Cooper Tire 401K offered potential investments in cash with interest, money markets, mutual funds domestic and overseas funds, and Cooper Stock itself which was the most aggressive. Since I was 23 years old and had many years to grow my account, I chose Cooper stock because they were doing very well financially and split the stock. The stock had split in 1983, 1988, 1990, and 1992. I was able to start buying Cooper Stock about $12 per share in 1983 and with continuing increased contribution amounts and company matching over the years and three stock splits in ’88, ’90, and ’92 amassed 16,000 + shares of Cooper Tire stock. I would be aggressive investing in the early years and slowly reduce that risk as you get closer to retirement.
After buying Cooper Tire stock for 25 years Cooper Tire and Apollo Tire struck a deal in 2013 and Cooper stock jumped 40%. I sold all my shares and collected approximately $600,000. The deal later fell through and did not happen, but I pulled the trigger at the right time. I had opened an Individual Retirement Account with Vanguard and had the money transferred to Vanguard which can be done online and executed by the trustee between Cooper Tire and Vanguard. I chose Vanguard because they offer the lowest fees for funds and transactions especially if you are an experienced investor. Otherwise, Fidelity, ETRADE, TDAmeritrade etc., offer more analytical, trading tools, and learning tools for the beginning investor.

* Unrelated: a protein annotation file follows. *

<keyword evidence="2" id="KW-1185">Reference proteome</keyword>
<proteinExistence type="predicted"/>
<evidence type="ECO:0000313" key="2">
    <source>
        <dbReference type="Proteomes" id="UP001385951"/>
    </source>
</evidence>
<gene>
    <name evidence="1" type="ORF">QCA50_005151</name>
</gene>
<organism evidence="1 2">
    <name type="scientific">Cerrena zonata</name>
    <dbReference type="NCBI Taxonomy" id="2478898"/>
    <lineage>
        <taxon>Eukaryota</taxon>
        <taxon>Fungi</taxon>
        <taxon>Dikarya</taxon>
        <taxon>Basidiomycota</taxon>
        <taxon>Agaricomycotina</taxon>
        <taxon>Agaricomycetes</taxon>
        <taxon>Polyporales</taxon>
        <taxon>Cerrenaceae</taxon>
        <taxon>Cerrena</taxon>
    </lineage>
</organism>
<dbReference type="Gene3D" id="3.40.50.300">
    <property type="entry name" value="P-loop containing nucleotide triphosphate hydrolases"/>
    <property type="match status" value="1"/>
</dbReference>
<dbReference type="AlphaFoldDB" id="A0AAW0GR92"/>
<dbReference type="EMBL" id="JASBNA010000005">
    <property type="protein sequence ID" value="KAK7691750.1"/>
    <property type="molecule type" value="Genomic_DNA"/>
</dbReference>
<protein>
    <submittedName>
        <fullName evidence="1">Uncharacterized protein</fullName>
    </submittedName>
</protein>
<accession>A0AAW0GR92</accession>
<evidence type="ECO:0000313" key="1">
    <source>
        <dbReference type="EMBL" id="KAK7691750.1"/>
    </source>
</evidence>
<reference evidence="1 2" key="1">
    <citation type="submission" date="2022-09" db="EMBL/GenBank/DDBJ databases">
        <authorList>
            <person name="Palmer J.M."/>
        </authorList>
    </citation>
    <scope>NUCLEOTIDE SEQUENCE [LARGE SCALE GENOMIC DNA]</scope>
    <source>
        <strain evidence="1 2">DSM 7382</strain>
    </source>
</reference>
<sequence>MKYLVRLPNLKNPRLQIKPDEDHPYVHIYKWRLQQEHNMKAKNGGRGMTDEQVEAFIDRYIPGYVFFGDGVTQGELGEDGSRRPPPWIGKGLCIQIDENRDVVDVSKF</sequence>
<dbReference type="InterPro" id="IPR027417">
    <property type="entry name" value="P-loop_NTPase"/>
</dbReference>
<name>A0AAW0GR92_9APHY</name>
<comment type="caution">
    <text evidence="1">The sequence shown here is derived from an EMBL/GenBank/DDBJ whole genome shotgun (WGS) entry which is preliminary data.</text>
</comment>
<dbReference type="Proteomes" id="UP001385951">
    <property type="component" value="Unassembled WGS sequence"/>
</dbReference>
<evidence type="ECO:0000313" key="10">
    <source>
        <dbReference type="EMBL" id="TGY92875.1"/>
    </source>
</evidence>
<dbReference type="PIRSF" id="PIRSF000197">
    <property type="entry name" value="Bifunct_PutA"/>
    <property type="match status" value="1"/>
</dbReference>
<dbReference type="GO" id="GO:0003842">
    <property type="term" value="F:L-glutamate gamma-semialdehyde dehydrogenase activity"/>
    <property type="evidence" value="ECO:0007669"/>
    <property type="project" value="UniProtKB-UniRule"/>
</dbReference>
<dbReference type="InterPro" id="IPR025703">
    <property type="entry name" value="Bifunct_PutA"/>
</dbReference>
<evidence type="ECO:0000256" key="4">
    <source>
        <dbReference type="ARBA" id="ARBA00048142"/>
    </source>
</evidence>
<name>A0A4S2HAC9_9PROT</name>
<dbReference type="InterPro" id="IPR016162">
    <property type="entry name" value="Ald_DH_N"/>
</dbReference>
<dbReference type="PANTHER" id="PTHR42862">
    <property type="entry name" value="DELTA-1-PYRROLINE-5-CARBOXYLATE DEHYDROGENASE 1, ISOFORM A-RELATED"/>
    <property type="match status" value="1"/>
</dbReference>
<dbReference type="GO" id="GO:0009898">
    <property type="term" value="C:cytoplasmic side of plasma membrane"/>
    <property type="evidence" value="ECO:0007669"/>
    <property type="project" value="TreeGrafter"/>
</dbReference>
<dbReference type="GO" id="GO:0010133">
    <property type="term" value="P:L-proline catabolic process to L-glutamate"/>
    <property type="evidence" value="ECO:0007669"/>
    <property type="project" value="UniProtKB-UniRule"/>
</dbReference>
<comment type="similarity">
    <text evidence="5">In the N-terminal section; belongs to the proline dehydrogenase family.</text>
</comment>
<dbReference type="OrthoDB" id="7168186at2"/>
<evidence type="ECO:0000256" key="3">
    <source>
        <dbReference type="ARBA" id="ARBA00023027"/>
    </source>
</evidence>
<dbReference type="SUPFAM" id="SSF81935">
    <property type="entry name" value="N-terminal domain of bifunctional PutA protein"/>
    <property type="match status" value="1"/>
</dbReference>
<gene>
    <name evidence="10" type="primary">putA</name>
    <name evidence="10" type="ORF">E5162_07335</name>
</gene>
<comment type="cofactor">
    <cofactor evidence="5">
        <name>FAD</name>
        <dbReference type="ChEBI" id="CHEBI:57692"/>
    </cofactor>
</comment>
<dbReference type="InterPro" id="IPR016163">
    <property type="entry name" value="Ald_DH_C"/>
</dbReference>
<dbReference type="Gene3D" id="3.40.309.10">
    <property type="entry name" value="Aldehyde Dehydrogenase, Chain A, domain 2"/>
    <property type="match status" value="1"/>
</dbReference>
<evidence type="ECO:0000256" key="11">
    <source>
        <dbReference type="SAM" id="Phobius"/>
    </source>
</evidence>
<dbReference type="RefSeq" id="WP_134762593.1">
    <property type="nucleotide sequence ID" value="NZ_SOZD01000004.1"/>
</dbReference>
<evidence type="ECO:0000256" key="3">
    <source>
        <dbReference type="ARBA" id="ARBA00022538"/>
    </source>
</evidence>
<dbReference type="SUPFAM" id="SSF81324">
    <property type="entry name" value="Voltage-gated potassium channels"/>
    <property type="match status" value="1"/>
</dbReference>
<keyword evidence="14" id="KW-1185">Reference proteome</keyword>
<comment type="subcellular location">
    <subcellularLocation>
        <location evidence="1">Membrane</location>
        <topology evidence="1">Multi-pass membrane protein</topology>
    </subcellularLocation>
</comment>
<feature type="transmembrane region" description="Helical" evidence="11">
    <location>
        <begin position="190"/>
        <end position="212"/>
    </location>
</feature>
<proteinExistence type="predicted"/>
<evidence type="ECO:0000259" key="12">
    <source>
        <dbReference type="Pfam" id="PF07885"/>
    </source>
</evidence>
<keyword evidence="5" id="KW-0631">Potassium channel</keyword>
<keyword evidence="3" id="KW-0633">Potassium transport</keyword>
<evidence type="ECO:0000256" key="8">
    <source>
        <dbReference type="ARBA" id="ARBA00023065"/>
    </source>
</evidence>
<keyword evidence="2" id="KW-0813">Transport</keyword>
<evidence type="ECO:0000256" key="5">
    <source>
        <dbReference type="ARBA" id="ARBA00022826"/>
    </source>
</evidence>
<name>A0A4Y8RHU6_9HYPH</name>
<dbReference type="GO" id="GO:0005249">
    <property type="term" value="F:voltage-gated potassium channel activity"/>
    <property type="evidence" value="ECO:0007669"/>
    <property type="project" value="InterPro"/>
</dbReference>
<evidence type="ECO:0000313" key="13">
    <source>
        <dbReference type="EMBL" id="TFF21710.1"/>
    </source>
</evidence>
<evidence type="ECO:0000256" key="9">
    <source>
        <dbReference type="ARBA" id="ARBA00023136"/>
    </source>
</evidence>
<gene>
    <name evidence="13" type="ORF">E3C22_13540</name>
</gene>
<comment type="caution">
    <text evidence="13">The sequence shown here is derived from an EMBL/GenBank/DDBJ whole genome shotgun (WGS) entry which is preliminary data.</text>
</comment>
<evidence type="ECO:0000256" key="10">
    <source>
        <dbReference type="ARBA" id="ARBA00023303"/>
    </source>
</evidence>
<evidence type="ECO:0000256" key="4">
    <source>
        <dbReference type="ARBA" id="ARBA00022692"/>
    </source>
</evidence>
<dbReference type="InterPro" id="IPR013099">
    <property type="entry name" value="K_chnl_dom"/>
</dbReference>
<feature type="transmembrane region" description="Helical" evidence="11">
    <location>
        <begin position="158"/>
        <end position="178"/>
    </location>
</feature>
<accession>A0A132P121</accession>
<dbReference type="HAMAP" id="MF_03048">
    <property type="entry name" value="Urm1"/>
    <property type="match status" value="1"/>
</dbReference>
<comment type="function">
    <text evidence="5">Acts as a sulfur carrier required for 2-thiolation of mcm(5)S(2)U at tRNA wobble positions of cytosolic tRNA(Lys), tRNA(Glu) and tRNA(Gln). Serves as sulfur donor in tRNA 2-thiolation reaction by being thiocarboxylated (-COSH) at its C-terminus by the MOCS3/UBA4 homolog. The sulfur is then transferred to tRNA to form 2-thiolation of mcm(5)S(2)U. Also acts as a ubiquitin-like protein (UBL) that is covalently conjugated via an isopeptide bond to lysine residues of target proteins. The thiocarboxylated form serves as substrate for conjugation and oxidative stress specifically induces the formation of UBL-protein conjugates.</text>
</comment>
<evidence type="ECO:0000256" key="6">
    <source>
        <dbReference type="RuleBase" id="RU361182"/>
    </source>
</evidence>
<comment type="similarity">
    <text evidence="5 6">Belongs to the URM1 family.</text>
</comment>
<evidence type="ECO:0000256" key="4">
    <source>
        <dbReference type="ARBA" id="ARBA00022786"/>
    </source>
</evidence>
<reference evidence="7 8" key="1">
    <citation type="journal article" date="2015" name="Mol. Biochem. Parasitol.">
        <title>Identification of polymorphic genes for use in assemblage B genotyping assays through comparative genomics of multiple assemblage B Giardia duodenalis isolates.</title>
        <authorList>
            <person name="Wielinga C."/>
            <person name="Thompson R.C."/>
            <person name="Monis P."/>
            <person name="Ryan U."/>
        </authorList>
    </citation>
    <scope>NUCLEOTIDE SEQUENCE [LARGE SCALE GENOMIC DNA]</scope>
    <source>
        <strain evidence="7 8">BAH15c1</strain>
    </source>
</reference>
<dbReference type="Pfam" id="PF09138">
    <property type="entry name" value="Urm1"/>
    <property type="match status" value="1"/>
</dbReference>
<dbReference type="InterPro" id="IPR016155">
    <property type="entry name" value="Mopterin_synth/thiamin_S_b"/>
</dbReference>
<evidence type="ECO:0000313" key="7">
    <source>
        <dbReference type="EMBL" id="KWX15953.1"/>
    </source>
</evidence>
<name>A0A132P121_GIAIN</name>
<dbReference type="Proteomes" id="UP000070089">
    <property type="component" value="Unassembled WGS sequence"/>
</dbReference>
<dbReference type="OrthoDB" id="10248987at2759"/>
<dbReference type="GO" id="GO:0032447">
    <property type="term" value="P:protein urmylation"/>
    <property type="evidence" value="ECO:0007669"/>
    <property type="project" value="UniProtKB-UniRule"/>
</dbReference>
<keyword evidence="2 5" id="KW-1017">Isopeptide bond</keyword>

I took my $600,000 nest egg in June 2013 and after setting up my Vanguard account began to research opportunities to invest in. After a couple of months tracking the stock market on CNBC and online research sources, I chose Altria Group Inc. (MO) in the Consumer Defensive sector, Tobacco Industry, and Blackstone Group L.P. (BX) Financial Services sector, Asset Management Industry. Both investments offer growth and dividends which means you get paid every quarter each year. You can either reinvest the dividends and buy more stock which means more shares and more dividend income or withdraw the dividends to your checking account to supplement your retirement or use the dividend cash account for new investment opportunities.
I invested $457,000 of my $600,000 nest egg in Altria (MO) $325,000 and Blackstone Group (BX) $132,000. After 4 years in June 2017 my Vanguard IRA was over $1,000,000+. That’s approximately a 40% return in Altria (MO) and a 50% return in Blackstone Group (BX) in 4 years. The remaining $143,000 of my original $600,000 nest egg is invested in Solar and Cannabis stocks.
Retirement and Income Streams
After my retirement May 2018, I now have income streams from my IRA Altria (MO) and Blackstone Group (BX) dividends, my pension from Cooper Tire & Rubber Company, my 120-acre Loblolly Pine Tree Farm, and not yet old enough to draw Social Security Income. I currently could draw $70,000 per year from dividends and Pension. I do not live on $70,000 a year but much less, so you don’t have to draw all this income, but you do have to be strategic about it due to the IRS rules, income limits, and tax brackets. The truth is it is as hard to grow and retire on a $1,000,000+, as it is to hang on to it without giving back to Uncle Sam. I plan to take profits from my investments in Solar, Cannabis, and Tree Farm and invest in future income streams.
I plan to use this blog to share my path to financial freedom, teach others, continue to learn and share with others how to save, budget, grow assets, invest, develop income streams and have financial freedom.